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2023 State of the Union address
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Authors Margaret MacMillan, John Mearsheimer and Jack Beatty appeared on Wednesday’s PBS NewsHour to discuss the legacy of World War I.
This year marks the 100th anniversary of World War I. PBS NewsHour chief correspondent Jeffrey Brown spoke with authors Margaret MacMillan, John Mearsheimer and Jack Beatty on Wednesday about the lasting effects of the war on the United States today.
In the above web-only portion of their conversation, Beatty, senior editor at The Atlantic Monthly, said today’s U.S. alliance includes Japan, which is butting heads with China over issues such as territorial rights over islands in the East China Sea. “Is that the kind of alliance that could lead to a war? We don’t know,” he said.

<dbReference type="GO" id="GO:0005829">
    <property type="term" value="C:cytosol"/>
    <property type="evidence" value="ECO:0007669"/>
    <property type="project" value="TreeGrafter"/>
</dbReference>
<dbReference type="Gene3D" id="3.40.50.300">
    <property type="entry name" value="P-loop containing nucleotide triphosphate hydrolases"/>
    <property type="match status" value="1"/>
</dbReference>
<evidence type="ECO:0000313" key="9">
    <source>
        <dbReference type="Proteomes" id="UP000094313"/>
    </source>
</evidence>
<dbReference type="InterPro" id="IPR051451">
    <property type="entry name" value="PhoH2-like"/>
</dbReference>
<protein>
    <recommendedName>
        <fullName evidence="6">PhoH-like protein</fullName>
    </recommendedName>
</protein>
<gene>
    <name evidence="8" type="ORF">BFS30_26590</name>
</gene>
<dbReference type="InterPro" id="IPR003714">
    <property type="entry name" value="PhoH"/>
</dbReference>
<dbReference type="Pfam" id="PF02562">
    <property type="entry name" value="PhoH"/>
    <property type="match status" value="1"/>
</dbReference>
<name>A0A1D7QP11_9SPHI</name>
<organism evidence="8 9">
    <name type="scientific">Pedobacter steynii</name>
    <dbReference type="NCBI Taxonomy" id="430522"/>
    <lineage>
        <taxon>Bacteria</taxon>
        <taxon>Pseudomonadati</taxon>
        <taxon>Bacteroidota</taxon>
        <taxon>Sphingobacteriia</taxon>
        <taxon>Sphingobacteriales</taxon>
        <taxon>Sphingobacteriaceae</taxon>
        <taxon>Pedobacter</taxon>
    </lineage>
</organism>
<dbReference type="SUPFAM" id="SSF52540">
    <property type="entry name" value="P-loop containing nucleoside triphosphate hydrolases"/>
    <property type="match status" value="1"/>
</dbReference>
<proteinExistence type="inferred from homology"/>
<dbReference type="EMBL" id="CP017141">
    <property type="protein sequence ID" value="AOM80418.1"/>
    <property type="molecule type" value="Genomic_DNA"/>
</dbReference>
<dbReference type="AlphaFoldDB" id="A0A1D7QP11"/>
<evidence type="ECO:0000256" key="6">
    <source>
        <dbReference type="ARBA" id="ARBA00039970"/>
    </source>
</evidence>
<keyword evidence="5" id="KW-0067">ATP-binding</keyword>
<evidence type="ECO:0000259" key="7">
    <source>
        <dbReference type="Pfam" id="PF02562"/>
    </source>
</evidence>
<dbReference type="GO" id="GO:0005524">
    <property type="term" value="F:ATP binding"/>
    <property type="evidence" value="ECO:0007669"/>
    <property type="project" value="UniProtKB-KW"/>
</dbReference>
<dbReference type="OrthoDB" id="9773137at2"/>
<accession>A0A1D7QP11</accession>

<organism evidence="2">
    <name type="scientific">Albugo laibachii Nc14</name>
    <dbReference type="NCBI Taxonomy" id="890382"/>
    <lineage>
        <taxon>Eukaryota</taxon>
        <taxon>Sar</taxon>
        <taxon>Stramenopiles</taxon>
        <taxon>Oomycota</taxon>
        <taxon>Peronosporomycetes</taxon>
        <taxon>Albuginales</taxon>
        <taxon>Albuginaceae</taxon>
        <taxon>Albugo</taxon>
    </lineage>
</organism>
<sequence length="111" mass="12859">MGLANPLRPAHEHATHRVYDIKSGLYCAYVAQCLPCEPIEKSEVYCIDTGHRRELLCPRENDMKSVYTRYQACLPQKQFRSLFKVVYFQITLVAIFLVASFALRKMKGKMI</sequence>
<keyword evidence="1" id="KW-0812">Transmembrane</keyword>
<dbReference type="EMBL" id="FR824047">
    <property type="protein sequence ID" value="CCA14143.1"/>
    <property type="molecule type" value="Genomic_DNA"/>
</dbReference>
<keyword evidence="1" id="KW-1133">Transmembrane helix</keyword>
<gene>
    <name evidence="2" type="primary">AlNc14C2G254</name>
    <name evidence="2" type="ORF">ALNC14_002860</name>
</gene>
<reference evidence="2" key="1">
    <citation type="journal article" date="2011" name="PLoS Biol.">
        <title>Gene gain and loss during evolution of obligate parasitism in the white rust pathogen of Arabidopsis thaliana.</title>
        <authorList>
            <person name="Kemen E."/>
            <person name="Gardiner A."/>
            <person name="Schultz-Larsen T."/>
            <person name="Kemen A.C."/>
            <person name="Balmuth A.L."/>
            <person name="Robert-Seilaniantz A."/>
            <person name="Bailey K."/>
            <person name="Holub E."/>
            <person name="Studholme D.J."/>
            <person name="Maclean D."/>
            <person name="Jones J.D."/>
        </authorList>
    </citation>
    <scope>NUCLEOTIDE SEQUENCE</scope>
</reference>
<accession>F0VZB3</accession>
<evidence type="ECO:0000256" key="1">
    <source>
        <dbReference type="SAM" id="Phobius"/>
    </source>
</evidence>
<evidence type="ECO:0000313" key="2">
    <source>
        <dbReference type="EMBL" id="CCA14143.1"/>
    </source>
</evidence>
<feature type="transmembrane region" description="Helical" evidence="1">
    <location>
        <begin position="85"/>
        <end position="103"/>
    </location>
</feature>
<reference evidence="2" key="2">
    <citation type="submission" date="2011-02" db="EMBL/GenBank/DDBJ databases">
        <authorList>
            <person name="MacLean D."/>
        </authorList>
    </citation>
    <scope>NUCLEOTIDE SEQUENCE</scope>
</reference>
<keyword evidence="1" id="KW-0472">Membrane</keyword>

Since the world wars, the United States’ goal has been to make sure no single country dominates Europe or Asia, said Mearsheimer, professor of political science at the University of Chicago. These days, “you don’t see any threat to dominating Europe today … but Asia is a very different story,” with the rise of China, he said.
But MacMillan, professor of international history at Oxford University, said China has “other issues to worry about,” including Japan, India and its neighbors. “I’m not sure the rise of China is going to be that smooth.”
Watch more of their conversation on Wednesday’s PBS NewsHour.
Larisa Epatko produced multimedia web features and broadcast reports with a focus on foreign affairs for the PBS NewsHour. She has reported in places such as Jordan, Pakistan, Iraq, Haiti, Sudan, Western Sahara, Guantanamo Bay, China, Vietnam, South Korea, Turkey, Germany and Ireland.
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